Game of Thrones

HBO's 'A Song of Ice and Fire' TV Show


Northern Ireland and Game of Thrones

Variety has a very interesting report on film and television production in Northern Ireland which touches on HBO’s Game of Thrones, and includes some interesting facts and figures. As we’ve previously discussed, the show’s budget has always been impressive, probably in the top quintile of all of HBO’s regular hour-long dramas (Rome certainly being at the very top end), but it seems it may have been even bigger than we were led to believe.

As we guessed, word had it the show would have a ~$45 million budget, but this is the first thing Variety has to say about the show:

HBO’s $60 million fantasy series…

That’s 33% higher than the earlier estimate. Variety, the leading trade paper for the industry, probably has better sources than we do, so we think this may be nearer the mark. Where’d all the extra expense come from? We’ve a few ideas… The heavy reshooting of the original pilot, for example (so much of a reshoot that director Tom McCarthy believes very little of his work remained), and the elaborate Castle Black outdoor set would be a part of that.

Beyond that, the article goes on to mention some more details along these lines, including the fact that the production spent"more than” $30 million in Northern Ireland, which more or less fits our earlier reporting. According to the article, the production employed over 550 crew, some 80% of whom were hired locally, including two department heads and director Brian Kirk.  It sounds like this and other productions have very much energized the Northern Irish film and television industry.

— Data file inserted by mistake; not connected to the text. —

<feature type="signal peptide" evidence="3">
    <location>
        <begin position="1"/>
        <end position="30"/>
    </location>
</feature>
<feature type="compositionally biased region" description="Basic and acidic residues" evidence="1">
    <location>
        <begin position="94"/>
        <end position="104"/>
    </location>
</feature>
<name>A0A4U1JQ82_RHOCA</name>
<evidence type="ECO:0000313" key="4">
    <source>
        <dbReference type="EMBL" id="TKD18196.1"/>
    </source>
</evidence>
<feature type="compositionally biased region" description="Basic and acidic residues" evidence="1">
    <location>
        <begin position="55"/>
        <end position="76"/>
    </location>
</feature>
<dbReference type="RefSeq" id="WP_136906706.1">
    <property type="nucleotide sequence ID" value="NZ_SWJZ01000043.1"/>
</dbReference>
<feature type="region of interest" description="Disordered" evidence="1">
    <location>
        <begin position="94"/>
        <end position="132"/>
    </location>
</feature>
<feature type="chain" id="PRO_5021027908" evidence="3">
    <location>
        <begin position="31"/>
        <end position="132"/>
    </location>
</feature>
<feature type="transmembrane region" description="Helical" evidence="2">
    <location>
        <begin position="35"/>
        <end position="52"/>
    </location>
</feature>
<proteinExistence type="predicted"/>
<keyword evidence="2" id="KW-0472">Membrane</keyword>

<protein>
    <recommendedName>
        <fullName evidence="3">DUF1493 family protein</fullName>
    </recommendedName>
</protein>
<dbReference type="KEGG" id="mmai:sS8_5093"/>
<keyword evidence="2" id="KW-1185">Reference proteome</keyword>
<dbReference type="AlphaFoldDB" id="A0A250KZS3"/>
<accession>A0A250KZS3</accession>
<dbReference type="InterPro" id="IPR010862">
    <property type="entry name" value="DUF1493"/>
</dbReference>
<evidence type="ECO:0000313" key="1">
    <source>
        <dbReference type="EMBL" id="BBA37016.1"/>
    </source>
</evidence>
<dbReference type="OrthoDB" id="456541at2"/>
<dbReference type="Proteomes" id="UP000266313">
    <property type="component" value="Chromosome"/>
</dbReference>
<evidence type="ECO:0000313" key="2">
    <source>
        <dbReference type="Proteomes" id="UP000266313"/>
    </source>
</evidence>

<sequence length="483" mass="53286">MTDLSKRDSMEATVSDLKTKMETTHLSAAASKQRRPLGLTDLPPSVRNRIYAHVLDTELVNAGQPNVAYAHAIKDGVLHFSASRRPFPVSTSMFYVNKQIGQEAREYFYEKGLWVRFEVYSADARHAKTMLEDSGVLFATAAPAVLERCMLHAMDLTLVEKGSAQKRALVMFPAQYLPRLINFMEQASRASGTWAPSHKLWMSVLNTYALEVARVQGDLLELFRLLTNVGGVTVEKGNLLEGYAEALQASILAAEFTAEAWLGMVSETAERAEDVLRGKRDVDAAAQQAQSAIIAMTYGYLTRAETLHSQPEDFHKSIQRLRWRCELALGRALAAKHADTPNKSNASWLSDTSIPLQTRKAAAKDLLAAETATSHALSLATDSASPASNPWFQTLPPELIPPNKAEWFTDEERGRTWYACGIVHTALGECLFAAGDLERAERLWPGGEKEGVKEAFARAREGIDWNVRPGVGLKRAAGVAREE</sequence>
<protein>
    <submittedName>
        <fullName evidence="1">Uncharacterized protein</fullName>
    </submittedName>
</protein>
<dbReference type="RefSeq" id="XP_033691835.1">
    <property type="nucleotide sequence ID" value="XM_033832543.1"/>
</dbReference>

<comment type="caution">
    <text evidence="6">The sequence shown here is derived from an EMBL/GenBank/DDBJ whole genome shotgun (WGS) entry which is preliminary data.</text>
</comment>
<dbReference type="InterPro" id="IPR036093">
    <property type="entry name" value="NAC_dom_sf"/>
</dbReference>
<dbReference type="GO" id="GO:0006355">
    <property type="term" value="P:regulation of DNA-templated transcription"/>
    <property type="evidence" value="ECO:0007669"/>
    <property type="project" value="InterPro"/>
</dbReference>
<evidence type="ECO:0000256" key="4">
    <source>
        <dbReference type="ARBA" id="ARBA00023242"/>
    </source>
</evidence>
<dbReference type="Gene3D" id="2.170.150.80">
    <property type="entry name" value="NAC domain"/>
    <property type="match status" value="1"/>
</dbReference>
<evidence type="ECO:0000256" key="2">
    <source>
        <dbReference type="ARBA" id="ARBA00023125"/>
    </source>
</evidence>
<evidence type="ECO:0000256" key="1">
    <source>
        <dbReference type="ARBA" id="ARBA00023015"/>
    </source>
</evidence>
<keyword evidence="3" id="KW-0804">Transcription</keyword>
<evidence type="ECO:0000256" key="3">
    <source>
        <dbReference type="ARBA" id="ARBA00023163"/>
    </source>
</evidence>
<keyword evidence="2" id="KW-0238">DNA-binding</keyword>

Last but not least, the article states:

With HBO now gearing up for a second season of “Game of Thrones,” the Paint Hall looks set to be fully occupied for the foreseeable future. NIS is pushing ahead with plans to build two new soundstages alongside this summer, so there will be a suitable space to attract smaller-scale productions as well.

“The Paint Hall is not perfect—there’s no central heating, and it’s not properly sound-proofed. But if you’re building mammoth sets, it works really well, and it’s very convenient for the city center and the airport, which are five minutes away,” says Mark Huffam, the Belfast-based producer of both “Your Highness” and “Game of Thrones.”

Take “gearing up” with a grain of salt. We’ve had word for a long while that low-level work has to be done, in preparation in case the production is greenlit, but it’s nothing that cannot be called off. In fact, we’ve ever heard that a prospective date for the start of shooting this summer has been noted to some production heads, but again, that’s all for establishing preparation timelines so that the production can get into gear if the greenlight comes.